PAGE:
Aluminium Profile Stand for Aquarium & Light Railing Mount
What is Aluminum Profile ?
We use it so often in your tank builds, holding facility, and you cannot miss it at our retail store.
They are used for our tank system, quarantine area, shelving, storage, kitchen, display racks, and even our office table is make of profile customization.
Back in 2012- Lighting Railing System called the Movalite was born, in those days, huge Metal Halide was the way to go, however- we often get a "perm" after maintaining these tanks, so we thought of a great solution to move the lights out while we are doing so, hence the birth of Movalite, to be able to slide the lighting rail away from tank. These lights are usually 50kg and more. so we have to find an easy solution.
Today we still use many of those system for heavy LED light rails- check out these images:
Why use Profile Stand for tank stand?
The story was when 1 of our customers had a beautiful 8 year old tank, however, his leg stand made of wood was chipping off.
The solution to repair the stand was to decommission his work, and we felt that it was quite a waste, and we thought, how can we design something that could last very long, and if needed, simply change the exterior without affecting the tank system - THAT WAS THE BIRTH OF X-SERIES
in 2013, we started to use many profile stand to build tanks, and this is still the preferred choice. for any tank about 1200mm, we strongly recommend you to use that, for safety and long term investment of your tank.
This profile is honey combed, and not them malleable ones for curtain railings, dont be confused (:
Today, our German factory has also picked up the use of Aluminium Profile Stands in their tank build for this is something that is proven and tested for large tank system.
If you are asking, does aluminum rust like steel: do check the below for a scientific explanation:
Rust vs Corrosion
Most metals want to corrode back to some form of ore. (Gold is one notable exception.) Corrosion starts with oxidation, where atoms of metal link up with oxygen, followed by a gradual, or not so gradual, breakdown. Rusting is a specialized form of corrosion that only iron and steel go through.
Rust is when the iron oxidizes and flakes off. It’s accelerated by moisture. Flaking exposes fresh metal beneath, which in turn oxidizes and flakes.
Aluminum oxidation happens faster than that of steel, because aluminum has a really strong affinity for oxygen. Rather than flaking though, aluminum oxide just forms a hard, whitish-colored surface skin. When all the aluminum atoms have bonded with oxygen the oxidation process stops.
Scratching this oxide skin exposes bare metal, and the process begins again. It won’t eat the metal away though, except under two conditions. First, if chlorides or sulfides are around they’ll attack the aluminum oxide layer.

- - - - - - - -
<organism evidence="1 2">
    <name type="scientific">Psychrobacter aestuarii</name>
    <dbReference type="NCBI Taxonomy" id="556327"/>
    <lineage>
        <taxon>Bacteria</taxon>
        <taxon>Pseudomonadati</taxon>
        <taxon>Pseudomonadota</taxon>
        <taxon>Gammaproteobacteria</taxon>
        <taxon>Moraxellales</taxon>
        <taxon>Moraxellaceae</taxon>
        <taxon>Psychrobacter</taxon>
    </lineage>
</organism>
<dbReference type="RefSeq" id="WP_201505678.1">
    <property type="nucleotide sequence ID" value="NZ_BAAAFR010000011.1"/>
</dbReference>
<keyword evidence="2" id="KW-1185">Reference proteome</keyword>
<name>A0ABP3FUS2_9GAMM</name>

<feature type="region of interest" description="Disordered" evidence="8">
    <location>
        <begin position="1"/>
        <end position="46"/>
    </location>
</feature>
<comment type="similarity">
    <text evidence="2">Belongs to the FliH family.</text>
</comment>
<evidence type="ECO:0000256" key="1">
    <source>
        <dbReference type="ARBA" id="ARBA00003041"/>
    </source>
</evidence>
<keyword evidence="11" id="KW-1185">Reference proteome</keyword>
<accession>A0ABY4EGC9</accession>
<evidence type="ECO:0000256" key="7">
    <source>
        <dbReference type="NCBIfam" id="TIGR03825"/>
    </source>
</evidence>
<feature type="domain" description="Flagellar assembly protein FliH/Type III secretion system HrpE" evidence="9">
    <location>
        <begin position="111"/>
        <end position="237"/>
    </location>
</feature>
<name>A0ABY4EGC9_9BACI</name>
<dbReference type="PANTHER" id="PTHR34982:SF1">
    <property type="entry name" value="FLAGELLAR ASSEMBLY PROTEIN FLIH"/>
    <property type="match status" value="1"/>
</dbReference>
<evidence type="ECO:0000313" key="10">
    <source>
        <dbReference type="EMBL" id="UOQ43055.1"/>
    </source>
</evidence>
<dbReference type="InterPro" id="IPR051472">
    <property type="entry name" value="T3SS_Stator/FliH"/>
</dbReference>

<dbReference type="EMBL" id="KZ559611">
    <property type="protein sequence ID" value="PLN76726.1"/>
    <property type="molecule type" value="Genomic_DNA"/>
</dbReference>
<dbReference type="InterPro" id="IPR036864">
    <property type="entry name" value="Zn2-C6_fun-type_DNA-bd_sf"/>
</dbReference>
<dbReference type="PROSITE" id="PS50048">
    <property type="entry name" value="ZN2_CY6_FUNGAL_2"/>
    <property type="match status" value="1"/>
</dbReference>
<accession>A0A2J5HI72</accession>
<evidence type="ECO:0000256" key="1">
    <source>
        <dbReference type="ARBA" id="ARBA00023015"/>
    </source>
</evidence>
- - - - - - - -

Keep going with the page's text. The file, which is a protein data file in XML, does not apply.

Chlorides are compounds of chlorine. Sodium chloride would be an example, which is the chemical name for salt. And where do you find lots of salt? In the ocean. Likewise, sulfides are sulfur compounds. They’re prevalent in areas of polluted air.
Second, if conditions are right you could experience galvanic corrosion. this is an electrical effect experienced when dissimilar metals are brought close together in a conducting liquid. For example, immerse brass and aluminum in seawater and electrons move from the aluminum to the brass. This can be a problem in boats where brass fittings are close to or even in contact with aluminum. (Fuel tanks are a prime example.)
Preventing Aluminum Corrosion
You can’t do much about aluminum oxidation, and unless appearance matters, it’s not a big problem. Aluminum corrosion could however be a serious issue. If there’s any possibility of it happening you have two options:
- Apply a protective coating.
- Minimize or mitigate the effect of galvanic corrosion.
You should also consider the grade or series of aluminum you’re using. Some of theses, notably 5052 and 3003, have better corrosion-resistance properties than others. More generally, 1xxx, 3xxx, 5xxx and 6xxx series alloys offer good corrosion resistance.
There are three options:
- Powder coat
If you’re concerned about galvanic corrosion look for paint or powder with high electrical resistance. Anodizing is a kind of surface oxidation that can produce some very attractive finishes. However, it’s not usually practical for larger fabrications.
If taking the coating approach, don’t forget that any damage needs immediate attention. Leave some aluminum exposed and you risk corrosion getting a toehold.
Preventing Galvanic Corrosion
Ideally, keep the aluminum dry. The galvanic effect can’t work without an electrically-conductive liquid between the two metals. If that’s not possible, try to use electrically insulating coatings.
Many boaters also use a sacrificial anode made of zinc. This corrodes faster than the aluminum, in effect, sacrificing itself. Sacrificial anodes do need replacing periodically, but then so will most coatings.